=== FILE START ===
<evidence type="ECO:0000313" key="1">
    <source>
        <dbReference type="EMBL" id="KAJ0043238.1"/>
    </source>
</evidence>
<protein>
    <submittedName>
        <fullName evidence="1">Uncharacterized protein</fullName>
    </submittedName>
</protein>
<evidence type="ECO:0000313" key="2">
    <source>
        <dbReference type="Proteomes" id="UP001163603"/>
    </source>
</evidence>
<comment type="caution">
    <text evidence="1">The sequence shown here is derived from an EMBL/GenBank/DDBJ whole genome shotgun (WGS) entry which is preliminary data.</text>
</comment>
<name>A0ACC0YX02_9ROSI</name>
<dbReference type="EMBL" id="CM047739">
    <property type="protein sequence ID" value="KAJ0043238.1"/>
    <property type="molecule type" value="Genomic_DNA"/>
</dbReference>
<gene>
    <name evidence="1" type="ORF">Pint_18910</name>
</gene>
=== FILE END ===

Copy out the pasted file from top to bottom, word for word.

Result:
<evidence type="ECO:0000313" key="1">
    <source>
        <dbReference type="EMBL" id="KAJ0043238.1"/>
    </source>
</evidence>
<protein>
    <submittedName>
        <fullName evidence="1">Uncharacterized protein</fullName>
    </submittedName>
</protein>
<evidence type="ECO:0000313" key="2">
    <source>
        <dbReference type="Proteomes" id="UP001163603"/>
    </source>
</evidence>
<comment type="caution">
    <text evidence="1">The sequence shown here is derived from an EMBL/GenBank/DDBJ whole genome shotgun (WGS) entry which is preliminary data.</text>
</comment>
<name>A0ACC0YX02_9ROSI</name>
<dbReference type="EMBL" id="CM047739">
    <property type="protein sequence ID" value="KAJ0043238.1"/>
    <property type="molecule type" value="Genomic_DNA"/>
</dbReference>
<gene>
    <name evidence="1" type="ORF">Pint_18910</name>
</gene>